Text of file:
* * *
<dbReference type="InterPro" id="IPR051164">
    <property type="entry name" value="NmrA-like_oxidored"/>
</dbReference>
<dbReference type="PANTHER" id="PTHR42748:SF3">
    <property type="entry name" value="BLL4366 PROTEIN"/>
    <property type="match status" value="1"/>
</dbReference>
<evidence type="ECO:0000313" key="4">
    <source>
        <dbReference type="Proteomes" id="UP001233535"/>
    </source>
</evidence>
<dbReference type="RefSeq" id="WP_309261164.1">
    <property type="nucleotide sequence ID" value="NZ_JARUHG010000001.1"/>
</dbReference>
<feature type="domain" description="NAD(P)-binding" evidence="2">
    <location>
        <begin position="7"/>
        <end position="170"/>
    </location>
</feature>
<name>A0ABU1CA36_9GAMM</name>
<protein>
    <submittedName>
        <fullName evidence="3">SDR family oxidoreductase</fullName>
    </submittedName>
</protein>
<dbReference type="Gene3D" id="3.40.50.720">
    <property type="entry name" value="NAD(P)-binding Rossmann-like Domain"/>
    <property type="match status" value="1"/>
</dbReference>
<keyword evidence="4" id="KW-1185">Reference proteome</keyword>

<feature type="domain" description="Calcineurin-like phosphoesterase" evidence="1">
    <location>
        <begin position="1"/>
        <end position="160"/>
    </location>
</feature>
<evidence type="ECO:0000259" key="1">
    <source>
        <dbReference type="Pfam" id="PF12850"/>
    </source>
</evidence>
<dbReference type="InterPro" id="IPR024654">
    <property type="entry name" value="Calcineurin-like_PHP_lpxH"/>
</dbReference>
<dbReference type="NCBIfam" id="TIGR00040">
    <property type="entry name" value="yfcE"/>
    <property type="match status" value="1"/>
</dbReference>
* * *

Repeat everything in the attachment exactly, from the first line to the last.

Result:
<dbReference type="InterPro" id="IPR051164">
    <property type="entry name" value="NmrA-like_oxidored"/>
</dbReference>
<dbReference type="PANTHER" id="PTHR42748:SF3">
    <property type="entry name" value="BLL4366 PROTEIN"/>
    <property type="match status" value="1"/>
</dbReference>
<evidence type="ECO:0000313" key="4">
    <source>
        <dbReference type="Proteomes" id="UP001233535"/>
    </source>
</evidence>
<dbReference type="RefSeq" id="WP_309261164.1">
    <property type="nucleotide sequence ID" value="NZ_JARUHG010000001.1"/>
</dbReference>
<feature type="domain" description="NAD(P)-binding" evidence="2">
    <location>
        <begin position="7"/>
        <end position="170"/>
    </location>
</feature>
<name>A0ABU1CA36_9GAMM</name>
<protein>
    <submittedName>
        <fullName evidence="3">SDR family oxidoreductase</fullName>
    </submittedName>
</protein>
<dbReference type="Gene3D" id="3.40.50.720">
    <property type="entry name" value="NAD(P)-binding Rossmann-like Domain"/>
    <property type="match status" value="1"/>
</dbReference>
<keyword evidence="4" id="KW-1185">Reference proteome</keyword>

<feature type="domain" description="Calcineurin-like phosphoesterase" evidence="1">
    <location>
        <begin position="1"/>
        <end position="160"/>
    </location>
</feature>
<evidence type="ECO:0000259" key="1">
    <source>
        <dbReference type="Pfam" id="PF12850"/>
    </source>
</evidence>
<dbReference type="InterPro" id="IPR024654">
    <property type="entry name" value="Calcineurin-like_PHP_lpxH"/>
</dbReference>
<dbReference type="NCBIfam" id="TIGR00040">
    <property type="entry name" value="yfcE"/>
    <property type="match status" value="1"/>
</dbReference>